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Experiences of healthcare for mothers of children with ongoing illness, living in deprived neighbourhoods health and place

Research output: Contribution to journalArticlepeer-review

Original languageEnglish
Article number102661
JournalHealth and Place
Volume71
DOIs
PublishedSep 2021

Bibliographical note

Funding Information: Support : This CYPHP Evaluation study was funded by Guy's and St Thomas's Charity (Ref. HIF180101KCL ) and was carried out by the Child Health Service Policy and Research Group within the Department of Women and Children's Health at King's College London . The evaluation is a partnership between Guy's and St Thomas's Healthcare NHS Trust, King's College Healthcare NHS Trust and King's College London and part of the Institute of Women and Children's Health. This study/project is supported by the National Institute for Health Research (NIHR) Applied Research Collaboration South London (NIHR ARC South London) at King's College Hospital NHS Foundation Trust . The views expressed are those of the author(s) and not necessarily those of the NIHR or the Department of Health and Social Care. Funding Information: Support: This CYPHP Evaluation study was funded by Guy's and St Thomas's Charity (Ref. HIF180101KCL) and was carried out by the Child Health Service Policy and Research Group within the Department of Women and Children's Health at King's College London. The evaluation is a partnership between Guy's and St Thomas's Healthcare NHS Trust, King's College Healthcare NHS Trust and King's College London and part of the Institute of Women and Children's Health. This study/project is supported by the National Institute for Health Research (NIHR) Applied Research Collaboration South London (NIHR ARC South London) at King's College Hospital NHS Foundation Trust. The views expressed are those of the author(s) and not necessarily those of the NIHR or the Department of Health and Social Care.For one mother, her sense of shame was shaped by her view of cultural norms. Silvia, who had recently moved to the UK, described her experience of health seeking in her home country where self-reliance is the norm. Unsatisfactory encounters with healthcare providers in her home country discouraged her from seeking support within the UK, reinforcing her child's vulnerability. Silvia's memories of seeking help in her home country were still hurtful, and she grew upset when discussing this with the researcher. Publisher Copyright: © 2021 Copyright: Copyright 2021 Elsevier B.V., All rights reserved.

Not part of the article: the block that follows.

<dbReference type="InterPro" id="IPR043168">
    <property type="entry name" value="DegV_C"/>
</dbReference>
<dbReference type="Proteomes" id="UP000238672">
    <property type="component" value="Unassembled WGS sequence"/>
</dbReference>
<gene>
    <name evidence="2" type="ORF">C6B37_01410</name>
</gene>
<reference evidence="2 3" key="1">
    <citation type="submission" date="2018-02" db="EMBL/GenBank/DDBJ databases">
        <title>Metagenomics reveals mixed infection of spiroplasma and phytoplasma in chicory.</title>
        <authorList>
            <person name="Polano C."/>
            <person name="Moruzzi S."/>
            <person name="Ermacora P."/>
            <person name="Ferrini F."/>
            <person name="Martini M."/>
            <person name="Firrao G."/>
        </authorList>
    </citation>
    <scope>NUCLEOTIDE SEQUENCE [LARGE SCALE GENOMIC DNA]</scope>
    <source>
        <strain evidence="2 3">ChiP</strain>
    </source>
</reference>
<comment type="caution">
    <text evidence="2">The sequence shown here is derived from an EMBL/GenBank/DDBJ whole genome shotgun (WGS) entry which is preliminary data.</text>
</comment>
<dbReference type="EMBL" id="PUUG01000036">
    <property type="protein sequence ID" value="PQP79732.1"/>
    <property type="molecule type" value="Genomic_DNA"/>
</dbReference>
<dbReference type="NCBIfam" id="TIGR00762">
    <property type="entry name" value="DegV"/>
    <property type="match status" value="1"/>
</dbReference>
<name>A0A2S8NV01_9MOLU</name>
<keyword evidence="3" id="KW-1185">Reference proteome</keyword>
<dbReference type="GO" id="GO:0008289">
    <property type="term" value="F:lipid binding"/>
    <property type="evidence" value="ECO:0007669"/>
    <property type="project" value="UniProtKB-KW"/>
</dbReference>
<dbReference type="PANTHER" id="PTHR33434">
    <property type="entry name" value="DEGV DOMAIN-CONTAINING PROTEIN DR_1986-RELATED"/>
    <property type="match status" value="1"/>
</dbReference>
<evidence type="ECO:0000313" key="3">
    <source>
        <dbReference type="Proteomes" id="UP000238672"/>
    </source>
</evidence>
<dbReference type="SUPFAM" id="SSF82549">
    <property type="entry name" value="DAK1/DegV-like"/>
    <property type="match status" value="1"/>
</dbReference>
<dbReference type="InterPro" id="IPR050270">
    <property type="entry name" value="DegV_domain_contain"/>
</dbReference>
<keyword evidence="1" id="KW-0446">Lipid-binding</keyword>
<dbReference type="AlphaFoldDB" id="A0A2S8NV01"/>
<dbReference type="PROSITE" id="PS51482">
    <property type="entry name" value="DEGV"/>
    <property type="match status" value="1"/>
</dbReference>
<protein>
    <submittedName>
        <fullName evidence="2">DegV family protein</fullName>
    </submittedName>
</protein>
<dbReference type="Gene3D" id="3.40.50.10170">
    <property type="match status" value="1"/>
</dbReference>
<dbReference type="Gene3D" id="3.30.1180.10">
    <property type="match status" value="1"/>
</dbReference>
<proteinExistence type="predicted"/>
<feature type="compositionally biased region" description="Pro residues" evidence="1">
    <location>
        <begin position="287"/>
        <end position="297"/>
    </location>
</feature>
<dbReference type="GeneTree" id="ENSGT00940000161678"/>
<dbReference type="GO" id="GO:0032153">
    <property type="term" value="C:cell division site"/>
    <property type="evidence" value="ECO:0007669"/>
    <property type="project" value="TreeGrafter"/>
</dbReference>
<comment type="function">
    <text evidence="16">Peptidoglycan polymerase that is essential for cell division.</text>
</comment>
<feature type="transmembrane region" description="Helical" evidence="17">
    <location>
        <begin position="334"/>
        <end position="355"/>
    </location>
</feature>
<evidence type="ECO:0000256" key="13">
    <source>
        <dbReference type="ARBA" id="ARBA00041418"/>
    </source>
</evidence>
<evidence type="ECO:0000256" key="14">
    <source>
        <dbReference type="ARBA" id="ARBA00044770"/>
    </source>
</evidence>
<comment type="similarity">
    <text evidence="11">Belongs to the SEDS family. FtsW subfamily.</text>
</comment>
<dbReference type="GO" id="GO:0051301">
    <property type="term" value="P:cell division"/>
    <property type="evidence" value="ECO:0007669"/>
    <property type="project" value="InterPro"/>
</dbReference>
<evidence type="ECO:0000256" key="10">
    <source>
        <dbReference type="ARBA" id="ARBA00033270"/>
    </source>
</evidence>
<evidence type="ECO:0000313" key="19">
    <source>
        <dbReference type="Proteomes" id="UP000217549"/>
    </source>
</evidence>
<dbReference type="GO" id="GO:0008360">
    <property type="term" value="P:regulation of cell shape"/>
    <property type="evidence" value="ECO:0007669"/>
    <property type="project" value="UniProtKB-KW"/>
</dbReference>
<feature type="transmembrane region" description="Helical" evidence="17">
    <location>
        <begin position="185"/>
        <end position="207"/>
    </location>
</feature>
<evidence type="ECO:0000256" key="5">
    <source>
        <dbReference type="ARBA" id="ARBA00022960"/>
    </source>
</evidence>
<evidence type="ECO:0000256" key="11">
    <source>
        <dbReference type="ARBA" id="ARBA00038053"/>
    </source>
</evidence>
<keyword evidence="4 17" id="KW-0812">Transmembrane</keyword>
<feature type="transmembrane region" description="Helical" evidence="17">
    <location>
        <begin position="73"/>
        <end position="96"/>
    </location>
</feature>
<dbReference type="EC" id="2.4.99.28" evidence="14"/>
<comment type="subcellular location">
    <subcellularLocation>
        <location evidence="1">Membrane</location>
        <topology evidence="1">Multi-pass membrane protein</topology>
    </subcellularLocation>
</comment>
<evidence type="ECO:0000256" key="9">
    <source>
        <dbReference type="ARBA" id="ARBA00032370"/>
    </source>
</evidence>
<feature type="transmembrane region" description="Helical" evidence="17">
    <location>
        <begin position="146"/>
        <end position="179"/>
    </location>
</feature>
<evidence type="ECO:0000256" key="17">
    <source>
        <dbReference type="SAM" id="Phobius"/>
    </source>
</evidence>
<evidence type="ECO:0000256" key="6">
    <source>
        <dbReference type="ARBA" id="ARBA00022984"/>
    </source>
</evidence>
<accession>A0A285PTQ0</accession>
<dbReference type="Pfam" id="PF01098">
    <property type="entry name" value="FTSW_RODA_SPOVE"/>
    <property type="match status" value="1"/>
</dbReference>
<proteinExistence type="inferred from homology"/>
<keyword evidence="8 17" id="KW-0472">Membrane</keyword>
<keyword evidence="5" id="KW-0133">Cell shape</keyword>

King's Authors

Abstract

Purpose: While the association between socioeconomic deprivation and children's poor health is clear, the complex pathways linking socioeconomic deprivation with access to care and health inequalities are less well understood. This analysis sought to understand the root cause of these inequalities by exploring how mothers living in deprived neighborhoods support their sick children, and their experiences with primary care. Methods: Interview transcripts from eight mothers, living in socioeconomically deprived neighborhoods, were analyzed using interpretative phenomenological analysis. Results: Participants described their experiences in three distinct themes. Each theme highlights the importance of the mother's agency, voice, and power in supporting their child's health, and the crucial role played by the health system in addressing, maintaining, or reinforcing health inequalities. Participants used several strategies to address these health inequalities, which included fighting against the health system, using past experiences to explain health needs, and support from friends and family. Conclusion: Although the health system is an essential resource to support families, encounters with primary care may fail to address health inequalities and may therefore exacerbate existing health inequalities for families living in deprived neighborhoods, irrespective of health system financing and ability to pay.

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